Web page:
House Democrats are pushing ahead with a rare Saturday session to pass legislation that would prohibit the actions and send $25 billion to shore up postal operations. Some 20 states, along with voting rights advocates, have sued to reverse the changes.

Read more: U.S. Postal Service halts mail delivery changes amid criticism it may disrupt election

During an interview Thursday on Washington Post Live, Pelosi said Republicans “have been after the post office for a while” as they try to run it more like a profitable business.

“A business? No it’s a service,” Pelosi said.

Senate Majority Leader Mitch McConnell is eyeing a $10 billion postal rescue as part of the next COVID-19 relief package.

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“The Post Office is not in trouble,” the GOP leader said Thursday during a home-state stop in Paducha, Ky. “We’re going to make sure that they are able to deliver our ballots on time.”

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The White House has said it would be open to more postal funding as part of a broader virus aid package.

The Postal Service is struggling financially under a decline in mail volume, rising costs from the coronavirus pandemic and a rare, and some say cumbersome congressional requirement to fund in advance its retiree health care benefits.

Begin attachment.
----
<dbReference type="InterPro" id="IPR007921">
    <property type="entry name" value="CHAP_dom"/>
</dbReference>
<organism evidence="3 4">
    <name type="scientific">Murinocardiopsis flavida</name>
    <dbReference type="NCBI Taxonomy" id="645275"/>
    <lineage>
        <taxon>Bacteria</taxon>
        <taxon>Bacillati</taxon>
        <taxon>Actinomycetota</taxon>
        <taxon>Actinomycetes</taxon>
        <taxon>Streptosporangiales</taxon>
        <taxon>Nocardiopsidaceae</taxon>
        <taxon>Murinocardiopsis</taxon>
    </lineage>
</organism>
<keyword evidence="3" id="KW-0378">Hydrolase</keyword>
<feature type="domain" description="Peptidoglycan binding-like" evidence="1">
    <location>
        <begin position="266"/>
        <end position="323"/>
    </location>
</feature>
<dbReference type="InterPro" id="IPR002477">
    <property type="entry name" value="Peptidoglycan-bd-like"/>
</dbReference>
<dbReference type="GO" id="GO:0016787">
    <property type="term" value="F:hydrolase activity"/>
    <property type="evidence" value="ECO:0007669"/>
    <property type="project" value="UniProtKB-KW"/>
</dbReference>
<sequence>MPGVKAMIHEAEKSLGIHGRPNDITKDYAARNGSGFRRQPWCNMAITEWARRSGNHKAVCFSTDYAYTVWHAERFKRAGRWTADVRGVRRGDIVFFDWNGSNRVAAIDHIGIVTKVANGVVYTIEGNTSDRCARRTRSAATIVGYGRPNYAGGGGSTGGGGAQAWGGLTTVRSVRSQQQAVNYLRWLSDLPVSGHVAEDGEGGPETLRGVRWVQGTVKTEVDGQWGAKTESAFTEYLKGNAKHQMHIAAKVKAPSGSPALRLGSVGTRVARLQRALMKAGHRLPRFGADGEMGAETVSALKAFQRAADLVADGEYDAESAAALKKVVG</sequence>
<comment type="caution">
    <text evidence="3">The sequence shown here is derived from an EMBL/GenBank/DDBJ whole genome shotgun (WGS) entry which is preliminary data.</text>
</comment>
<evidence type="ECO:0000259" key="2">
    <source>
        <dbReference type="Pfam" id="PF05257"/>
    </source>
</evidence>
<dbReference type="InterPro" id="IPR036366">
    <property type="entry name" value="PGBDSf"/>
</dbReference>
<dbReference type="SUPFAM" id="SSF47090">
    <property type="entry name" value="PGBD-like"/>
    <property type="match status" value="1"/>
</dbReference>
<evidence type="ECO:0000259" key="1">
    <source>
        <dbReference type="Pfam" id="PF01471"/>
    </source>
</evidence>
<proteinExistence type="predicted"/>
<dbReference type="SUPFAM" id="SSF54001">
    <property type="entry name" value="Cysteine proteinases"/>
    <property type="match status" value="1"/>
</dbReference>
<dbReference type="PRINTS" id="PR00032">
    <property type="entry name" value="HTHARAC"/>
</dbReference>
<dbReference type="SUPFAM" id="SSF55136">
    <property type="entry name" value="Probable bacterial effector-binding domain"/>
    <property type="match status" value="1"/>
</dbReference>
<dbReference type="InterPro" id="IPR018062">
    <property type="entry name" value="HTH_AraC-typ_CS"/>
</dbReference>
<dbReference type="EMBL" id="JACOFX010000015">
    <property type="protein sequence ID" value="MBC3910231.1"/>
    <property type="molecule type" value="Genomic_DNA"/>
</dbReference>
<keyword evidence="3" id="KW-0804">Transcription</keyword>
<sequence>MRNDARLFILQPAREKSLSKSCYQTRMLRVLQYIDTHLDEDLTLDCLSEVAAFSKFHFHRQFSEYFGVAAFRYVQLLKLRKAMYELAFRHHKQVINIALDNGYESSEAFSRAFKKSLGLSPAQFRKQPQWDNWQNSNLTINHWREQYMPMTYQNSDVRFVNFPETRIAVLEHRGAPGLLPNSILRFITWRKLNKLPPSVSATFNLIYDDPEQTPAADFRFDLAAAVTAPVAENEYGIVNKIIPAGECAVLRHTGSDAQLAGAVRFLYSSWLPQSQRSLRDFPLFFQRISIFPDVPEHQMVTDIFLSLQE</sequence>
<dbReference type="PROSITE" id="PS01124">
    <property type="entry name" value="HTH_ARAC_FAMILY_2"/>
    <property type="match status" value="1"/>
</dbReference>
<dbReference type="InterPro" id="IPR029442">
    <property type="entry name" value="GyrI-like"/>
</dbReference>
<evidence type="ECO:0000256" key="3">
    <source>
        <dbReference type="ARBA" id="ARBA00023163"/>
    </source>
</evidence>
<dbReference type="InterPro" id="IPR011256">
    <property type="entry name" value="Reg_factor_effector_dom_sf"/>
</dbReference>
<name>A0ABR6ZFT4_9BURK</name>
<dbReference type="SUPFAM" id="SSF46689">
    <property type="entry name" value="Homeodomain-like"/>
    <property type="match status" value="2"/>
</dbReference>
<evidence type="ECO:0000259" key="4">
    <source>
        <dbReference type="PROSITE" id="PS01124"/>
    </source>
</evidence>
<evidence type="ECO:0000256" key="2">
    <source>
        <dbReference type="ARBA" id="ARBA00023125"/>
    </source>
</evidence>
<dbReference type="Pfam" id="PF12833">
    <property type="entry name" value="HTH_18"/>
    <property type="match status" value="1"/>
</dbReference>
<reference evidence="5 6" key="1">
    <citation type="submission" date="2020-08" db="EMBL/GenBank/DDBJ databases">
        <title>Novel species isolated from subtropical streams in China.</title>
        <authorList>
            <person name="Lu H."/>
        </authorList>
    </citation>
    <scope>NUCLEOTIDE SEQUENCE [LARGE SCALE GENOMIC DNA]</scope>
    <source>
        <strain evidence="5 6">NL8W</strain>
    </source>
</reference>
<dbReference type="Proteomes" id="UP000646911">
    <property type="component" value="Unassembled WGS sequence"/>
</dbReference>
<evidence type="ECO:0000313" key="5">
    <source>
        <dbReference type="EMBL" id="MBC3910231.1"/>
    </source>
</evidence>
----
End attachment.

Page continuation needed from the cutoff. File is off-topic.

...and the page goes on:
Read more: As many as 20 U.S. states to sue Trump administration over postal service cuts

For many, the Postal Service provides a lifeline, sending not just cards and letters, but prescription drug delivery, financial statements and other items that are especially needed by mail during the pandemic.

The choice of DeJoy to lead the service, the first postmaster general in nearly two decades who is not a career postal employee, is coming under increased scrutiny.

The postal service board of governors, appointed by Trump, selected DeJoy in May to take the job. A GOP donor, he previously owned a logistics business that was a longtime Postal Service contractor. He maintains significant financial stakes in companies that do business or compete with the agency, raising conflict of interest questions.

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In a statement, the Postal Service said DeJoy has made all required financial disclosures but that he might have to divest some holdings if conflicts arise.

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Senate Democratic leader Chuck Schumer said this week he has asked for an accounting of how DeJoy was selected, but was previously told by the board of governors some information remains confidential. Schumer said Treasury Secretary Steven Mnuchin played a role in the process.

Read more: Pelosi to call back U.S. Congress to vote on Postal Service bill

David C. Williams, the former vice chairman of the U.S. Postal Service Board of Governors, on Thursday told lawmakers that he resigned from the board, in part, over DeJoy’s selection, and because he believed the White House was taking extraordinary steps to turn the independent agency into a “political tool.”

He said, “I was convinced that its independent role had been marginalized.”

Williams, who resigned in April, told members of the Congressional Progressive Caucus at an online forum that DeJoy “didn’t strike me as a serious candidate.”

Associated Press writer Bruce Schreiner in Frankfort, Ky., contributed to this report.